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One of the things that can happen to me now and then when preparing food for groups is ending up with LOTS of veggies from the salad bar or veggie trays, and while we don't mind munching on carrot and celery sticks from time to time, as well as other fresh veggies, there are times when the amount left is rather daunting, at least it would be if we felt we HAD to eat these raw veggies before they begin to enter that tossable stage. Soups and sauces to the rescue!   We inherited a pile of leftover veggies and crudites from a recent event, and my stove has had a busy couple of days. The vegetables involved included piles of carrots, both baby and stick fashion, celery sticks, cherry tomatoes and ripe-on-the-vine tomatoes and a couple of sweet peppers. First I started with a pasta sauce that I like to make, and which turns out differently every time I make it. It ends up being a nicely chunky sauce, not too tomatoe-y, and it's quite versatile. The amounts vary depending on what is at hand, but the basic ingredients remain the same. You will need your food processor, which will do a lovely job of chopping everything into bits, and you can have this in your pot, simmering away for a couple of hours, in as little as 15 minutes.   Vegetable Pasta Sauce     1/4 cup olive oil 1 lb. carrots, cut into chunks (or baby carrots or carrot sticks) 1/2 lb. celery sticks or chunks 2 medium onions (or 1 large) 6 cloves garlic 2 sweet peppers 4 to 5 … {Read on...}

Cornmeal Blueberry Muffin Souffle

Crunchy golden top, meltingly soft inside...mmmmmm

Well, remember those blueberry cornmeal muffins from my earlier post last week? The last time I made those, I made a LOT. More than our guests could decently eat in the time they were with us, and more than we could handle all on our lonesome. My freezer would not allow any more foodstuffs to be stored, most of the nooks and crannies being filled in with quart-sized bags of blueberries and black raspberries that my husband so nicely picked for our later enjoyment. And they were beginning to get a little dry--even a few seconds in the microwave did not perk them up very much. But my inner frugalista could not bear the thought of introducing them to the local compost pile. SO, what could I do with them?   One of the things we really enjoy is a good bread pudding, and that is the first thing that came to mind, but muffins are quite different from the yeast breads we normally use for this purpose. But, since no other ideas came to mind, I thought it was definitely worth the risk. With the help of some milk, a few eggs, a little sugar and spice, the muffins were transformed from slightly dry bits of breadstuffs to a beautifully light, souffle-like custardy dessert which, when topped with a simple blueberry syrup, made a great ending to an otherwise simple meal. I highly recommend making extra muffins just for this purpose!  And I'm thinking some other muffins might work just as well (those bran apple muffins come to mind...).   Cornmeal Blueberry Muffin … {Read on...}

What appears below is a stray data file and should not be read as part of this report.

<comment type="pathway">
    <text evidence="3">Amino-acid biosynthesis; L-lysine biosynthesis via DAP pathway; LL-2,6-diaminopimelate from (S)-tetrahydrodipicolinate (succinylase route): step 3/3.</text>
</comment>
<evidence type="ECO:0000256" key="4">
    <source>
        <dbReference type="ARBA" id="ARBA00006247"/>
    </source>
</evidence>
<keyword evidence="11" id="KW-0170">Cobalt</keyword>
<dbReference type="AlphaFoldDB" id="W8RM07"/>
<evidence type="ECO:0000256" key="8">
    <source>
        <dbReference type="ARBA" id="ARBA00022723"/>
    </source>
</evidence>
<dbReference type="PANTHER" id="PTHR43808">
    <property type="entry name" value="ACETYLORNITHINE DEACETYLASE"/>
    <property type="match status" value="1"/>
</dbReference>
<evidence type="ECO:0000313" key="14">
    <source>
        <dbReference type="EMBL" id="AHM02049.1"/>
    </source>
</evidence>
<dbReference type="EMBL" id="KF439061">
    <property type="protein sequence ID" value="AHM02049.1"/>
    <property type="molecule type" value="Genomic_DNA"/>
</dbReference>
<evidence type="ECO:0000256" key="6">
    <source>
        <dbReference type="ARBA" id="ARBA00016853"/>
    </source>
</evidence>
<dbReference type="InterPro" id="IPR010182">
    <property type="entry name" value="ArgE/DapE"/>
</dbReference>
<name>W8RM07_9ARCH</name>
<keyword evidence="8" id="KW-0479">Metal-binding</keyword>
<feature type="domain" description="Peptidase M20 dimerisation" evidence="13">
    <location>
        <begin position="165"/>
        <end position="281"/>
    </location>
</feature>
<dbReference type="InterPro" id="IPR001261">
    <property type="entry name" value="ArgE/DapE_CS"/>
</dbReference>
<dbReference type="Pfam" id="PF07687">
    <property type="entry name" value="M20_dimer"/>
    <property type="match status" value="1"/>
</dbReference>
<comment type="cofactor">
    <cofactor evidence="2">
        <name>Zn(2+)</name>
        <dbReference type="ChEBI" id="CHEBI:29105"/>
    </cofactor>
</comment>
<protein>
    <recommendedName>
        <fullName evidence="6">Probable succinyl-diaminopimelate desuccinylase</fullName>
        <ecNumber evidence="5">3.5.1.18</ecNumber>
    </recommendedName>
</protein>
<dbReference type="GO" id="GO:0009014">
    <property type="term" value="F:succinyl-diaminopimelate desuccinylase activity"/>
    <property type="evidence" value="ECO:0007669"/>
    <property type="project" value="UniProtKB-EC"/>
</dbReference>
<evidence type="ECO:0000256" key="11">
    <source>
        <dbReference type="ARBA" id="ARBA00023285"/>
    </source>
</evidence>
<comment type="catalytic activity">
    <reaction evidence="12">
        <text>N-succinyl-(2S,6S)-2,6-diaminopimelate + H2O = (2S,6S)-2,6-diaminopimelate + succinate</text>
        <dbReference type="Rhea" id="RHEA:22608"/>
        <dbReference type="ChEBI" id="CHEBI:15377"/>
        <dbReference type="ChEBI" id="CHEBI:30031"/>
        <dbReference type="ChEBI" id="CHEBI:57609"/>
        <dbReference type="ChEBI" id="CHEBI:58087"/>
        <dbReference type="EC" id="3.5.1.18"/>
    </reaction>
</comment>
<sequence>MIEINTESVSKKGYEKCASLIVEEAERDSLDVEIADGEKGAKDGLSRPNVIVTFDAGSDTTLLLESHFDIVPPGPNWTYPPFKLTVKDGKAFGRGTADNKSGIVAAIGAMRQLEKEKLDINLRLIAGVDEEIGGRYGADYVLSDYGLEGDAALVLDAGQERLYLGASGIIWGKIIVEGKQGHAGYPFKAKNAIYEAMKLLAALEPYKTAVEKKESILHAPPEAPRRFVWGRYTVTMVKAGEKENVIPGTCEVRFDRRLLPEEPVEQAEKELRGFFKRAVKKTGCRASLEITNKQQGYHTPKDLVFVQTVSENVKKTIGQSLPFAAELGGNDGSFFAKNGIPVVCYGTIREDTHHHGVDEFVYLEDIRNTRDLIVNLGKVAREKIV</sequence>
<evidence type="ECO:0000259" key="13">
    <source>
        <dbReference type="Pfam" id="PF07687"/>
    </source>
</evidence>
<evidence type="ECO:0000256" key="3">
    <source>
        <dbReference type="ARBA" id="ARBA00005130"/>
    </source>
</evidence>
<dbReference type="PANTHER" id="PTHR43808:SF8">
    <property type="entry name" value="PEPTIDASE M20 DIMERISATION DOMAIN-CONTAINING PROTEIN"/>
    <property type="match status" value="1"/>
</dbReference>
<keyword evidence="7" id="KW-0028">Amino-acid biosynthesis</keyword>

Coffee, tea or cocoa? Name your poison! (A reprisal)

Last February, I asked the readers of the Record-Eagle this vastly important question and most of my responses came from family.  So I'm trying again with my 'Foodie' readers.  Don't get me wrong... I can listen to my family talk food all day and often do.  I just want some perspective.  Are we the only ones obsessed with our hot beverages?  It cannot be so...  I can't wait to hear what you all have to say to this:   Two very devoted coffee drinkers raised me. My Dad said he knew that he liked my then-boyfriend, now-husband the first time they met because Lindy offered to buy my Dad a coffee during the first period break at a hockey game. He did however, have reservations when my husband asked whether he’d like cream and sugar. Dad said, “Why would I want to wreck a perfectly good cup of coffee with that junk?” Dad likes his coffee really strong. In fact, he was banned from making coffee at his office because he was the only one who could drink it. My Mom drinks coffee so strong that it has, quite literally, given panic attacks to guests. Well, actually it only happened once, but I think my point is made. The son of one of her friends had palpitations, sweats and couldn’t sit still after drinking a demi-tasse of Mom’s joe. She occasionally drinks it with half-and-half (probably so that the coffee acids don’t eat through her esophagus and stomach lining…) Mom never measures. She doesn’t need to measure. If she fills the filter it’s probably almost strong … {Read on...}